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Joint tenancy Judicial foreclosure
Judgment Jumbo loan
Judgment lien

Joint tenancy
A type of ownership in which two or more people equally share ownership of a property

The most important feature of joint tenancy is the right of survivorship, which means that if one of the co-owners dies, the survivors automatically become the sole owners.

Compare: Tenancy in common


The final decision made by the court in a lawsuit

A money judgment is a lien placed against the property as payment for damages or claims that were presented in court. A creditor can also sue to put a lien against the home to repay a debt that has not been paid. A judgment can be partially or completely reversed on appeal.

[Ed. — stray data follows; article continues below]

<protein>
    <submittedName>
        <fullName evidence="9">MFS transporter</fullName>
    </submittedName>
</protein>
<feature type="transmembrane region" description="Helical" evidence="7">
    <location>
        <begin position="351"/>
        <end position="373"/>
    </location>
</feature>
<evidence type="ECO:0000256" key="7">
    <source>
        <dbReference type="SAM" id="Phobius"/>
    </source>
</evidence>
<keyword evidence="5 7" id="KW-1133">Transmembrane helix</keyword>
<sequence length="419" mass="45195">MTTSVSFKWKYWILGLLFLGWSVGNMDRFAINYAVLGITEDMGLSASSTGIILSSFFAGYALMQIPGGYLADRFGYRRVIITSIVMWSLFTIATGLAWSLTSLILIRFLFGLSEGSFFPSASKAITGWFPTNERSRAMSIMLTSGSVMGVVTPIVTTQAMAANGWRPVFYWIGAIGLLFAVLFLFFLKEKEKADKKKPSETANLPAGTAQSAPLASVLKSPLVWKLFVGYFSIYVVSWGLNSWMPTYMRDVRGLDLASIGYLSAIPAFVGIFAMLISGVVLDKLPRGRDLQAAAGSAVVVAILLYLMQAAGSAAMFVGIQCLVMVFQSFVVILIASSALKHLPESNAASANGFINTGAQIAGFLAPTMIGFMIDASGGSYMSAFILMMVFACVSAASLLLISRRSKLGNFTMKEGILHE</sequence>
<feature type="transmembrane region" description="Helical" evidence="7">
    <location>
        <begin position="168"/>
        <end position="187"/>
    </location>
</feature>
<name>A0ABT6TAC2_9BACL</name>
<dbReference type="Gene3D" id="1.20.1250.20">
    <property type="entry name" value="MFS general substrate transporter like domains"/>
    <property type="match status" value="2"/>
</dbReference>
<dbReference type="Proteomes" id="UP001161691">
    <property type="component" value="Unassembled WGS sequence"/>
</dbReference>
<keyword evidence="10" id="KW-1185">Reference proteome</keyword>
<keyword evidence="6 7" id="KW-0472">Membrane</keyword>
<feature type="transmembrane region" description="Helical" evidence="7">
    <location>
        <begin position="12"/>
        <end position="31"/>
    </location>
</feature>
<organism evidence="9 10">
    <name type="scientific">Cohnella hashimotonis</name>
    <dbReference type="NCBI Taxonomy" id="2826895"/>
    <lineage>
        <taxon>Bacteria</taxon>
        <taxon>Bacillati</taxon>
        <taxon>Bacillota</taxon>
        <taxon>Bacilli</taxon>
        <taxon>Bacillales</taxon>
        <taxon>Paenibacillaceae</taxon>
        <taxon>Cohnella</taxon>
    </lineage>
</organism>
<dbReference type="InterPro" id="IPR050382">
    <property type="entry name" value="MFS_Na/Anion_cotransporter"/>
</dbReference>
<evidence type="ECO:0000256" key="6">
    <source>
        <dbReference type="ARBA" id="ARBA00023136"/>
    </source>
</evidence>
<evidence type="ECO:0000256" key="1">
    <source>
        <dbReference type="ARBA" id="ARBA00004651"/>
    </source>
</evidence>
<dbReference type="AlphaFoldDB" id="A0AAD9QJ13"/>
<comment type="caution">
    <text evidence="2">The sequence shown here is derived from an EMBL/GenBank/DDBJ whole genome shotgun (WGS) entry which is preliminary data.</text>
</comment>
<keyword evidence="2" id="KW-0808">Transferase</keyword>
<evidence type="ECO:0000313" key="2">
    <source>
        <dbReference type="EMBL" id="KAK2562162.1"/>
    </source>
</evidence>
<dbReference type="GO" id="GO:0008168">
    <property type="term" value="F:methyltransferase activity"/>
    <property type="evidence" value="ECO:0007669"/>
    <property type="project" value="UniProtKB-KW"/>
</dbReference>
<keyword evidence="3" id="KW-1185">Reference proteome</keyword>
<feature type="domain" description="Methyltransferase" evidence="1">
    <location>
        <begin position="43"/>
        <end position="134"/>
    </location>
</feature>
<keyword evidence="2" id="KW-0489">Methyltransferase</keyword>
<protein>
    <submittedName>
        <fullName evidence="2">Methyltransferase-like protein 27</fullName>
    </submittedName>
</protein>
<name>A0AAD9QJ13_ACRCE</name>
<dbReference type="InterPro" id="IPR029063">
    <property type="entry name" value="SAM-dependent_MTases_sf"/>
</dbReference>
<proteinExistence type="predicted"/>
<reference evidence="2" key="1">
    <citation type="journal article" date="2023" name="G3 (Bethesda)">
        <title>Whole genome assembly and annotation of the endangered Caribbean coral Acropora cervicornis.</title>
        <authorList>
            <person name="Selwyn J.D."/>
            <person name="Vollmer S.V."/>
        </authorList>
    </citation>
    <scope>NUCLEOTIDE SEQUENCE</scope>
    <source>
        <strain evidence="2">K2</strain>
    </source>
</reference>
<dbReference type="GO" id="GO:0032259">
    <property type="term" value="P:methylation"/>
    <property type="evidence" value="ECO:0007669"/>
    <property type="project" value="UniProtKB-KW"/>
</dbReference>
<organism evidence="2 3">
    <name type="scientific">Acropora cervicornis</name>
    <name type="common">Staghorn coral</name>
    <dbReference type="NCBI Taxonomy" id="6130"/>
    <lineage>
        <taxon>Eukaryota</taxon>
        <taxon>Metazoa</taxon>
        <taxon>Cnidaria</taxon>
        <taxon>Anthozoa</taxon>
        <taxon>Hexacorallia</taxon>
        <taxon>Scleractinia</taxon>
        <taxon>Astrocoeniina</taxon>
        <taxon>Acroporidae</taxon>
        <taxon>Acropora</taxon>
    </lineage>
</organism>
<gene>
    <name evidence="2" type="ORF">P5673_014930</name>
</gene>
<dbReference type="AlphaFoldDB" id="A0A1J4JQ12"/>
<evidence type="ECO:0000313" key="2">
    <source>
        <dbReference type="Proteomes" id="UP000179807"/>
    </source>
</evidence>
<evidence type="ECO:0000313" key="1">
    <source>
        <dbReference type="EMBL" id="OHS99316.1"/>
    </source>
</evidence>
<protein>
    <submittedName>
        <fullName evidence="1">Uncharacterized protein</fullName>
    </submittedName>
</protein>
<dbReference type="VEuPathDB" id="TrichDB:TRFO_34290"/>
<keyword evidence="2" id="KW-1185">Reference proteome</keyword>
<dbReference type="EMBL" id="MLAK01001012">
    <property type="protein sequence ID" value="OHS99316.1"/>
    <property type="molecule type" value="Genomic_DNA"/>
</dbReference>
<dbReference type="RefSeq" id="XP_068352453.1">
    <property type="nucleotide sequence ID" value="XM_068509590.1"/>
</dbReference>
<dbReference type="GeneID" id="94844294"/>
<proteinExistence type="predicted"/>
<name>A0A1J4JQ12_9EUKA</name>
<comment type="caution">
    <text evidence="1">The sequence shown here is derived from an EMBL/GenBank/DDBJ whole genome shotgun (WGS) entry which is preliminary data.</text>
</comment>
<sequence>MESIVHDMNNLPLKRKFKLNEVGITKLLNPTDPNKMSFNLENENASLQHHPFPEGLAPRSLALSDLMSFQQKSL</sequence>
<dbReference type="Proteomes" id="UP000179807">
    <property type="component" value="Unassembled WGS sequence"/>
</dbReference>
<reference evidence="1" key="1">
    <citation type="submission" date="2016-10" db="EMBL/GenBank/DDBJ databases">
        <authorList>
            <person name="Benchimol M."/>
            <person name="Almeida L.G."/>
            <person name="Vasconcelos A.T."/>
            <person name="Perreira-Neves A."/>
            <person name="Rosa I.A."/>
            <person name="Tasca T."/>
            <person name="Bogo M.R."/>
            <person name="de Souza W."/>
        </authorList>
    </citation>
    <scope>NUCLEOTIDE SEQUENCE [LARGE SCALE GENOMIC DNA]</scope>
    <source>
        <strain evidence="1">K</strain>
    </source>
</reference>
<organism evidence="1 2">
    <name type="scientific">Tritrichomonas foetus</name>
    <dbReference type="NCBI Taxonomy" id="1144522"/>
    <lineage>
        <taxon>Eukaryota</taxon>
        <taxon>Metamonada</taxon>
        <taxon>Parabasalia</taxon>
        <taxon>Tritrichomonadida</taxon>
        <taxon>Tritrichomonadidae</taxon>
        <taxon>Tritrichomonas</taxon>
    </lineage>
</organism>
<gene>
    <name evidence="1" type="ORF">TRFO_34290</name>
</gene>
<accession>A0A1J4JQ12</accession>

Judgment lien
A court decision that allows creditors to place a claim on a property to regain loss on an unpaid debt

Creditors can sue to have a lien placed on a home to guarantee repayment of a debt. Judgment liens do not become official until they are recorded.

See: Lien, Mechanic's lien


Judicial foreclosure
When a lender obtains a court order to sell a property in order to pay a mortgage in default

In the absence of a power of sale clause, the lender is required to take you to court to foreclose on your property. Judicial foreclosure varies, but in general, after the judgment is made, your home will be auctioned off to the highest bidder.

See: Deficiency judgment
Compare: Trustee's sale


Jumbo loan
Any loan that allows you to borrow more than the set amount according to Fannie Mae and Freddie Mac

Compare: Conforming loan